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Disability in patients consulting for anxiety or mood disorders in primary care: response to antidepressant treatment

Authors Gerard, Liard, Crochard A, Goni, Millet B

Received 23 May 2012

Accepted for publication 2 August 2012

Published 13 December 2012 Volume 2012:8 Pages 605—614

DOI https://doi.org/10.2147/NDT.S34132

Checked for plagiarism Yes

Review by Single-blind

Peer reviewer comments 2


Alain Gérard,1 François Liard,2 Anne Crochard,3 Sylvia Goni,3 Bruno Millet4

1Rue des Marronniers’ Psychiatry Clinic, Paris; 2General Practice, Saint Epain, 3Medical Affairs Department, Laboratoire Lundbeck SAS, Issy-Les-Moulineaux, 4Psychiatry Department, Guillaume Regner University Hospital, University of Rennes 1, Rennes, France

Background: The primary objective of this prospective observational study was to evaluate changes in self-reported disability in patients with anxiety or mood disorders 3 months after initiating antidepressant treatment.
Methods: This study included 8396 patients consulting 2433 general practitioners in France for a major mood episode, generalized anxiety disorder, social anxiety disorder, panic disorder, or obsessive-compulsive disorder. Treatment was initiated with the antidepressant that the physician considered appropriate. Patients were evaluated with the Sheehan Disability Scale (SDS), Hospital Anxiety and Depression Scale, and Clinical Global Impression-Severity (CGI-S) at baseline and after 6 and 12 weeks.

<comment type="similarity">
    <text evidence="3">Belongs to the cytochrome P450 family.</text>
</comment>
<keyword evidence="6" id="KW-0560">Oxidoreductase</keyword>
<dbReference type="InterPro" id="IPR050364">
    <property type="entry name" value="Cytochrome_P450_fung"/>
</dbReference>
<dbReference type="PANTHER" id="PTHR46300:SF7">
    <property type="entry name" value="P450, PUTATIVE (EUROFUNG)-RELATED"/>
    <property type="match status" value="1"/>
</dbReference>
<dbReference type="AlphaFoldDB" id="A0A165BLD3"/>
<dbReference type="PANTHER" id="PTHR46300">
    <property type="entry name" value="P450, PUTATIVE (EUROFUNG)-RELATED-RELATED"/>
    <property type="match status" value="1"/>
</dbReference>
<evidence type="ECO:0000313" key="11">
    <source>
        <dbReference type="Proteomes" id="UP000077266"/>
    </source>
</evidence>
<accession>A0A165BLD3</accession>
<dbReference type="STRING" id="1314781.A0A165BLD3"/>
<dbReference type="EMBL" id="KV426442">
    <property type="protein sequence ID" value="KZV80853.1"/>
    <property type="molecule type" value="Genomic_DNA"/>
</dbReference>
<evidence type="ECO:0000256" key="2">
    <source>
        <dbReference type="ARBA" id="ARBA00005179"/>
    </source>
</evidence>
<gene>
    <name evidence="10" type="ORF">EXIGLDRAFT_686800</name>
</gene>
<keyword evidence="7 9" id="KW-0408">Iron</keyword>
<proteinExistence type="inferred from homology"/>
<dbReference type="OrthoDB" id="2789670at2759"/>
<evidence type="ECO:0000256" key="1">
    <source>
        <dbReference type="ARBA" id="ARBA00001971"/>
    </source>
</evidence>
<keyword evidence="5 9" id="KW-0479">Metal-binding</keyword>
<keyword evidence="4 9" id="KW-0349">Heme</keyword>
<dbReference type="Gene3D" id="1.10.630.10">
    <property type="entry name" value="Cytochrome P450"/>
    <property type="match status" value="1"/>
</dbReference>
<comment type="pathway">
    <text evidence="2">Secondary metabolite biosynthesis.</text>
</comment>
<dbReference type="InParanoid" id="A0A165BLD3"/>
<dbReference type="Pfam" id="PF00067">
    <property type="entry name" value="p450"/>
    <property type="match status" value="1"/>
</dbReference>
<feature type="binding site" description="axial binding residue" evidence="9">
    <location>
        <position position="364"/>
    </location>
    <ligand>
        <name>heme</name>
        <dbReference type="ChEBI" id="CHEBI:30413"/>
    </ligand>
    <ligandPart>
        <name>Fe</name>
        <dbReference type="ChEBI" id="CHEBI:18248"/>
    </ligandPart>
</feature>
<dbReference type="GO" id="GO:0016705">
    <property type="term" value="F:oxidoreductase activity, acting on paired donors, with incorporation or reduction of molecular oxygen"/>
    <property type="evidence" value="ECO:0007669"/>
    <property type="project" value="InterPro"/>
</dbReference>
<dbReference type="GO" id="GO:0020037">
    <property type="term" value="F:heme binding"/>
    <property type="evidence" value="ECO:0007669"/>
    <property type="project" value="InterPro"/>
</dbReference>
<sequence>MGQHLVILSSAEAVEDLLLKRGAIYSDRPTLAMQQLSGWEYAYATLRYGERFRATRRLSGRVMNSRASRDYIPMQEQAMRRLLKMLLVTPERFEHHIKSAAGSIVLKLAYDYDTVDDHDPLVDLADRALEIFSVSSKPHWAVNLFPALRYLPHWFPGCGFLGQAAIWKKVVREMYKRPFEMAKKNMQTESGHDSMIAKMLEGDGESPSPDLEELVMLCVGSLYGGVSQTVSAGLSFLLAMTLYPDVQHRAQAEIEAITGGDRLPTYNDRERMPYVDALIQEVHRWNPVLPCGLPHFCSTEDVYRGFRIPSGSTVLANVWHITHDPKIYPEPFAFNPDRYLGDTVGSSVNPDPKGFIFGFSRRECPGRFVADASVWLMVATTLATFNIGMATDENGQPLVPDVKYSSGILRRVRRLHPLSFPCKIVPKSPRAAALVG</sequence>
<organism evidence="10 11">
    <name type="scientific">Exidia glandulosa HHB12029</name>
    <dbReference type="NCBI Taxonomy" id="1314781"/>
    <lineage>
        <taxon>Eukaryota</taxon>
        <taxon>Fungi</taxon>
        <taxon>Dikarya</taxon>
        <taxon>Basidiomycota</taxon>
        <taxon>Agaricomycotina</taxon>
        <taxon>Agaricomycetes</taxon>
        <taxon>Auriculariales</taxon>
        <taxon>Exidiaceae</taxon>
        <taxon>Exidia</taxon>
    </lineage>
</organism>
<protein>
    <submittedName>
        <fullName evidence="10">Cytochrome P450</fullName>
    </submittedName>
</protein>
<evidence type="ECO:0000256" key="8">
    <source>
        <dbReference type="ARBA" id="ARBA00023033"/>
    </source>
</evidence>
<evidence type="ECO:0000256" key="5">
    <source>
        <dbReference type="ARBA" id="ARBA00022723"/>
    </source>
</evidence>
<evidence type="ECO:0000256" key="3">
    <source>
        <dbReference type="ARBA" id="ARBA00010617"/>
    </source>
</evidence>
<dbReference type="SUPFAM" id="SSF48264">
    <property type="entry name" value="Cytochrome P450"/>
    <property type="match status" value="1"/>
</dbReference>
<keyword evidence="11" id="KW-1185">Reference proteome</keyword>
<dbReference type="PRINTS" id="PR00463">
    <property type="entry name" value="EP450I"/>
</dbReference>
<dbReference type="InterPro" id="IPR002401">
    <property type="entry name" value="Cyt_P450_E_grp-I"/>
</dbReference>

Results: At 12 weeks, 6617 patients (78.8%) were evaluable. At inclusion, the mean SDS subscores were 6.5 ± 2.2 on the work/school activities dimension, 6.8 ± 1.9 on the social activities dimension, and 6.5 ± 2.0 on the family life dimension. At the 12-week follow-up visit, the mean change in score on these three dimensions was -3.9 ± 2.6, -4.2 ± 2.5, and -4.0 ± 2.5, respectively. At the 12-week follow-up visit, 90.0% of patients were responders (defined as patients whose SDS dimension scores decreased by at least one point) on the work/school SDS subscores; 92.8% were responders on the social life SDS subscores, and 91.1% were responders on family life/home responsibilities SDS subscores. Functional remission (defined as an SDS subscore of 0 at study end) rates were 18.0% for the work/school dimension, 16.8% for the social activities dimension, and 19.5% for the family life dimension. Using a cutoff of ≤2, remission rates were 56.8%, 55.0%, and 58.0%, respectively. Improvements in self-rated disability were correlated with improvements in symptoms measured with clinician-rated
CGI-S.
Conclusion: Patients consulting for anxiety or mood disorders report significant disability, which can be effectively reduced by antidepressant treatment.

Keywords: depression, anxiety disorder, antidepressant, disability

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